I am very glad I did the beach yesterday. Also, GO HAWKS!!!
Today was a light day. I spent most of the morning reading and walking in Parc de Cuitadell (Barcelona’s largest park).
Then when the rain came I found a nearby bakery/cafe to hole up while I read and gorged on pastries for a few hours.
Finally, it poured really really hard at night so I did not travel far for dinner and the quality of the Caesar salad showed that mistake.
Tomorrow is the journey home.
Cal Pep is the second best restaurant that I have ever been to (the first is Lucius in Amsterdam). Every last tapas (anchovies and calamari, bread with tuna tart, creme brûlée, mussels, cheese bread, etc.) was to die for. If you ever go to Barca, you must go. Prepare to wait in line. I stood in line for an hour after getting there at 7:30pm when it opened. But be strong. It is worth the wait! And be sure to sit at the counter and let the staff decide what you eat. I cannot thank my friend Eliot enough for recommending this to me.
And that was only part of a really really great day, I spent the afternoon walking the Barcelona beach. If I had to choose only one place to spend the rest of my days, it would be that area of a beach where the sand is firm and the waves wash over your feet (and sometimes even more than that) and the air is salty to the taste. That is the place where I can instantly be in the moment and know nothing but the sound of the waves, the feeling of lapping water, and the beating of the sun. (I had to move up the beach time from Tuesday to Monday because of a projected rain storm. The water was pretty chilly but there is something deeply humbling about swimming in the Mediterranean Sea – that same body of water that many of humanity’s ancestors crossed at one point or another.) Now if I only I could convince the cat that he would like that place, too…
Tomorrow (2015 May 19) won’t beat today (2015 May 18) and there is nothing wrong with that. But some day in the near future will.
It did not seem proper to come to Barca and not see Opera y Flamenco at the Palau de la Música Catalana. The hall is pretty spectacular – not Queens Theatre spectacular granted. The performers did not disappoint. Having recently seen two different ballet events, there were a lot of similarities and contrasts. Of course, the story being told in Spanish meant I didn’t really know what was going on aside from the pretty obvious. It makes me wonder how knowing what the story is would have changed things.
The language barrier is probably the theme of the day as one of the two museums I went to – the Barca history museum – did not have English on most of their placards, which is perfectly fine (although they did not have any audio guides either) but again it definitely changes the perception. Most of the museum is subterranean – like the excavation beneath Notre Dame that one can visit – as it takes you through old excavated parts of the area from Roman times through the mid-second millennium. There is a bowl from Roman times that had reliefs on it (chronicling some sort of achievement). It really makes me want to have bowls that have reliefs on them.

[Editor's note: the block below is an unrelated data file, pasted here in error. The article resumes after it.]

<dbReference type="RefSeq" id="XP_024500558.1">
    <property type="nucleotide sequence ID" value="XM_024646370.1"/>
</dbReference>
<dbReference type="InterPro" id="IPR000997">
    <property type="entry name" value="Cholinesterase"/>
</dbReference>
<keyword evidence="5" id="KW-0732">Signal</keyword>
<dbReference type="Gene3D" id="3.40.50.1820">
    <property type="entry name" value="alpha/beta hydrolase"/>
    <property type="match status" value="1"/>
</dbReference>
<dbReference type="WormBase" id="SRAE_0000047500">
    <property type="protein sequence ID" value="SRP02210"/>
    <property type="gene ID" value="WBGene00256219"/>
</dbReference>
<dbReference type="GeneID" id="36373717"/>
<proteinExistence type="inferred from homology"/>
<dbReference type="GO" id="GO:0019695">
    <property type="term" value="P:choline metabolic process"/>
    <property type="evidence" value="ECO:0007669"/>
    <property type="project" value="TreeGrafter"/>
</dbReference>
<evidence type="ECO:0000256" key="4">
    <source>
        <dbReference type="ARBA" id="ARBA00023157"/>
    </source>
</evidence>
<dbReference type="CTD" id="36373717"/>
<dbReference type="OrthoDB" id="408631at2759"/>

The other museum was the Maritime history museum, which was supposed to be finished being renovated – but as my luck with European museums and renovations (Orsay in Paris, Rijksmuseum in Amsterdam) would have it the museum was not done being renovated. The coolest thing in the museum was the 1:1 replica of a royal galley from the 17th century. That ship was HUGE. Sadly, visitors could not go inside it.
By the looks of the score, it looks like it is really good I was not able to watch the Blackhawks game.
About halfway through the day, I realized it was Saturday and that the famous Mercado de La Boqueria (a huuuuuge market) was going to be closed on Sunday so I changed my plans and was I ever thankful. Here is a picture of the market:
I don’t actually know how big the market is, but I did eat my way through it: fruit, chocolate, churros, pizza (with Catalonian meat), empanadas, fish, etc. Near the back there was a spice vendor and I seriously could’ve stood their all day. The Indian spices were so amazing! I would’ve bought some but I had no air tight containers and neither did the vendor. The only disappointing part was that none of the fish on ice that I passed were blinking at me (this was not true in Hong Kong). If you value experiencing markets like this, then I highly recommend it, but do remember that the best one is in Sanur, Indonesia, where you can barely walk through because the vendors are so many.
Today’s dinner was at Cerveceria Catalana, which is the first restaurant I can honestly say I would choose to go back to if I ever come back to Barca (as I suspect I will one day). Most of the others I’ve dined at have been enjoyable but not memorable. The mussels in particular (I had the assorted tapas plate) were delightful. My only complaint was the albarino wine – who in their right minds would make a sweet albarino?!
Most of the day before the market visit was spent at the Museu Nacional d’Art de Catalunya, which is on Montjuric (which has the better views of Barcelona than Sagrada Familia). I did not intend to spend so many hours there but the museum went on and on and one. It is most well known (I think) for its medieval murals, which it rescued from churches in the Pyrenees decades ago and then reconstructed where they had been placed in their respective churches to try to give as much of an original feel as possible. The murals do not disappoint. There was an exhibit on political art during the Spanish Civil War, which was sadly too short (the exhibit, not the SCW).